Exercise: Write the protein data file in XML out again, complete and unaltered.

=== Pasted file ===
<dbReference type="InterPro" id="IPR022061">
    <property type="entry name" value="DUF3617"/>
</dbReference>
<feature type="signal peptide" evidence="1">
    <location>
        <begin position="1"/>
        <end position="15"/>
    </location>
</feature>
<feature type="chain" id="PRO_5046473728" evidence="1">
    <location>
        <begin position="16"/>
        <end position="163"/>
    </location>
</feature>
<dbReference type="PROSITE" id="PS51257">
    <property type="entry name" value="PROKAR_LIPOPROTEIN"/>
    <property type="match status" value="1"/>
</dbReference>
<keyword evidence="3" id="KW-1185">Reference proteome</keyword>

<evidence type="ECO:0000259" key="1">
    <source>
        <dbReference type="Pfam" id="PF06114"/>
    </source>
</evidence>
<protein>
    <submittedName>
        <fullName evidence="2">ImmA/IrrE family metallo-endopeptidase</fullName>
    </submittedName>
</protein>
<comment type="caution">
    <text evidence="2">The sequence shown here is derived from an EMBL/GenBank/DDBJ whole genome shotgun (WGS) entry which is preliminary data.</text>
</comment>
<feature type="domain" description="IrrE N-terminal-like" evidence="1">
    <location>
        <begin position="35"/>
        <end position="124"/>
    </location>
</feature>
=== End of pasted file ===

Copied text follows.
<dbReference type="InterPro" id="IPR022061">
    <property type="entry name" value="DUF3617"/>
</dbReference>
<feature type="signal peptide" evidence="1">
    <location>
        <begin position="1"/>
        <end position="15"/>
    </location>
</feature>
<feature type="chain" id="PRO_5046473728" evidence="1">
    <location>
        <begin position="16"/>
        <end position="163"/>
    </location>
</feature>
<dbReference type="PROSITE" id="PS51257">
    <property type="entry name" value="PROKAR_LIPOPROTEIN"/>
    <property type="match status" value="1"/>
</dbReference>
<keyword evidence="3" id="KW-1185">Reference proteome</keyword>

<evidence type="ECO:0000259" key="1">
    <source>
        <dbReference type="Pfam" id="PF06114"/>
    </source>
</evidence>
<protein>
    <submittedName>
        <fullName evidence="2">ImmA/IrrE family metallo-endopeptidase</fullName>
    </submittedName>
</protein>
<comment type="caution">
    <text evidence="2">The sequence shown here is derived from an EMBL/GenBank/DDBJ whole genome shotgun (WGS) entry which is preliminary data.</text>
</comment>
<feature type="domain" description="IrrE N-terminal-like" evidence="1">
    <location>
        <begin position="35"/>
        <end position="124"/>
    </location>
</feature>